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Meaning of Judo
The traditional explanation for the meaning of JUDO is: “The word judo consists of two Japanese characters, ju, which means “gentle”, and do, which means “the way”. Judo, therefore, literally means the way of gentleness.
However, the two words JU and DO have much deeper and wider meanings. JU can also mean Giving and Flexible. Like the willow branch that is flexible and does not contend with the wind so too does a student of Judo not meet force with force unless it is to their advantage or for a further purpose.
The meaning of DO is the way, the path or system or philosophy. By renaming Jujitsu to Judo, Dr. Kano gave Judo a higher meaning and distinguished it from ancient Jujitsu.
The symbol of the Kodokan (literally translated to “the place for teaching the way” [Dr. Kano’s dojo]) is the cherry blossom with a red circle in the middle. The symbol itself has been described in many ways. For students just beginning Judo, the best symbolism is in the fact that the outside edge is in the shape of cherry blossom petals, while the inside is a hard red circle. So there is hardness being covered by softness. A student’s Judo should be the same: Soft and flexible with a hard core at its center. This means that a player’s movement and their arms should be soft and flowing so as to find opportunities to break an opponent’s balance, yet at their center should be a super solid core of techniques and inner and outer strength that he/she can call upon when the time is right.
What is Judo?
Judo is a derivative of jujitsu, which is a traditional Japanese martial art originally created for killing or maiming an enemy. For the jujitsu practitioners of long ago, the only rule was to win by any means necessary. However, in the 19th century, Japan underwent a period of modernization known as the Meiji Restoration; it was an era during which Japan discarded feudalism in favor of the modern world, trading traditional swords for modern guns. This era also helped lay the groundwork for judo founder Jigoro Kano to change the face of the Japanese combative martial arts.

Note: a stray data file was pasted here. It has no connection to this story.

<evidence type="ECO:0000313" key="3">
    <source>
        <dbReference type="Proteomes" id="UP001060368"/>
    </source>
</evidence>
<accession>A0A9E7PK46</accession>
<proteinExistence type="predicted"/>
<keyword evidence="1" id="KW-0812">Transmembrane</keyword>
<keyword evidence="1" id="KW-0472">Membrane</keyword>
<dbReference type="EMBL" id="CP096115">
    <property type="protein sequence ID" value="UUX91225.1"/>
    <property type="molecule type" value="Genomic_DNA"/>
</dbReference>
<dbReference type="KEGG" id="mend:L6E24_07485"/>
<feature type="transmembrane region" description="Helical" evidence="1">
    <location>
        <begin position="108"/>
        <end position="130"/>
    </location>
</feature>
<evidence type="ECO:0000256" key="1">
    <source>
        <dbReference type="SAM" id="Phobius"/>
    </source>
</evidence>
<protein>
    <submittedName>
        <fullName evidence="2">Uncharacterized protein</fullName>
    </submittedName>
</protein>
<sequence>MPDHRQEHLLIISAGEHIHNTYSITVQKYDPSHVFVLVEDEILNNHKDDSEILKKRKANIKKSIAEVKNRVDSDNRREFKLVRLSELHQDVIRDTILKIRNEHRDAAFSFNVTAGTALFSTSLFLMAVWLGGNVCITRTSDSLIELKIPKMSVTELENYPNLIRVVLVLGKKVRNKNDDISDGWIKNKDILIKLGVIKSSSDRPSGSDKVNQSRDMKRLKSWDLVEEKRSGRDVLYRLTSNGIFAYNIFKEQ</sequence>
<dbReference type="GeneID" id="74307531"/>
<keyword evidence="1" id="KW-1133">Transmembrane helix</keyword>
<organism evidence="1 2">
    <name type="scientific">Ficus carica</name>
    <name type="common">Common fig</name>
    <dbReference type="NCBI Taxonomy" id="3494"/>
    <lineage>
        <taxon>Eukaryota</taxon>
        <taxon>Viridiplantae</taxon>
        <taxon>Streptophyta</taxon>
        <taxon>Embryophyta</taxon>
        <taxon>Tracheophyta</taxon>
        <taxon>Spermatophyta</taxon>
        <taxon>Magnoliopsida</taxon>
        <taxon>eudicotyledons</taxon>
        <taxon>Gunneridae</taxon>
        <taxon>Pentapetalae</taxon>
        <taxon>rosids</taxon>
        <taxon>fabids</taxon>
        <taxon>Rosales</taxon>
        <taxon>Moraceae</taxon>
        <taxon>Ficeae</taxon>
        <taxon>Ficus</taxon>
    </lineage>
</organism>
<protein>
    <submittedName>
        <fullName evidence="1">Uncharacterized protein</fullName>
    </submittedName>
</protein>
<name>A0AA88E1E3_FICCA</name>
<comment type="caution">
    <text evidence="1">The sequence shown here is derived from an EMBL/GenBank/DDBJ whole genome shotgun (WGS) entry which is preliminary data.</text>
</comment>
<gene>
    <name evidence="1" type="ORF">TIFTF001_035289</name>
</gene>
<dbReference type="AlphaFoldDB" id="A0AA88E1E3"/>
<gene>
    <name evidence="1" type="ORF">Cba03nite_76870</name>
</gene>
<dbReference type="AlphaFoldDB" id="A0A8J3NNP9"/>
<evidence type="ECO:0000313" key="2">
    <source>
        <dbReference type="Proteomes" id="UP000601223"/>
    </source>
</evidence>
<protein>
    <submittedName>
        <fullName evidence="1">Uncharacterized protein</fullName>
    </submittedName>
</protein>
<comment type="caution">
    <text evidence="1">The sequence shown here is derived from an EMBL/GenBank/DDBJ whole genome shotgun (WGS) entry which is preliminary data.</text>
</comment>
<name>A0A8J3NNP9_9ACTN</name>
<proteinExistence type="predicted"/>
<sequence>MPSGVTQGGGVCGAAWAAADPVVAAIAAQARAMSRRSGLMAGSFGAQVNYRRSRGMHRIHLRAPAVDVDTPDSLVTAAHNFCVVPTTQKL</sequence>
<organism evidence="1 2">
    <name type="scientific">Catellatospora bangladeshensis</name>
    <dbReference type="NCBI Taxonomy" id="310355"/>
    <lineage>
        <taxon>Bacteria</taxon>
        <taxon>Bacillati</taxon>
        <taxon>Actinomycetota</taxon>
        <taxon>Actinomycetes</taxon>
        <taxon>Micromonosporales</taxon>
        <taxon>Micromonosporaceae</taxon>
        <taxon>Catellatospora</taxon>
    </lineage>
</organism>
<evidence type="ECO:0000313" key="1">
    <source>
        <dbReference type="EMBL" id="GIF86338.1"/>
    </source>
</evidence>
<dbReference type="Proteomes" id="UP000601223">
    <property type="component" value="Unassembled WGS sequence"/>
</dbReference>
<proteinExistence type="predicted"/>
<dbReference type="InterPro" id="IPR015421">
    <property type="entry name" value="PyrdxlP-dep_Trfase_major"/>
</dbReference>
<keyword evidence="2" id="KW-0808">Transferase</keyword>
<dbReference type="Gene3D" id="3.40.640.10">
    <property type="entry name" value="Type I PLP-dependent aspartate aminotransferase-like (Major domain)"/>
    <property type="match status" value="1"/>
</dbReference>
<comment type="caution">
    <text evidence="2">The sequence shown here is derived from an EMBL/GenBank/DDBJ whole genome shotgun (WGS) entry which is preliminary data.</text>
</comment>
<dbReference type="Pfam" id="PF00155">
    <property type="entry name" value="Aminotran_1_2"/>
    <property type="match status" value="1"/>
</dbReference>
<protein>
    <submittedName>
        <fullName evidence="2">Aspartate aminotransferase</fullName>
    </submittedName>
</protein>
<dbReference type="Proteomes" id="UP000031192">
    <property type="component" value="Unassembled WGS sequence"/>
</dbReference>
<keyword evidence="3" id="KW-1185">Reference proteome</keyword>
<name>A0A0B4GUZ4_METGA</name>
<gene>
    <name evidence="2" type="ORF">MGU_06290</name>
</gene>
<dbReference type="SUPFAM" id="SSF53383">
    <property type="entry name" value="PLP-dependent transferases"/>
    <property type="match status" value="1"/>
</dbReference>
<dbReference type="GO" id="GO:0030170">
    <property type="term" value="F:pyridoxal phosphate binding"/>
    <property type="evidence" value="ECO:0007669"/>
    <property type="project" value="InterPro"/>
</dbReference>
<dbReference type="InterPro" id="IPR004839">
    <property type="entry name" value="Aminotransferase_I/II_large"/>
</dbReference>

In his journeys abroad, Kano came into constant contact with emerging Western sports and their ideals. Originally, these sports had come about as a way for the Western armies to maintain their physical health. Kano saw value in this, too. He wanted to preserve the timeless qualities of jujitsu – loyalty, discipline, resolve, honor, morality – and discard the traditional qualities in which the martial artist learns techniques to hurt, maim and kill. To do this, Kano made judo safe, rewarding and challenging.
The ancient Japanese warrior Minamoto Yoritomo once stated that the outcome of a battle is determined by the preparation one has invested. Ask yourself: What do I need to do to have a real chance at winning?
– Hayward Nishioka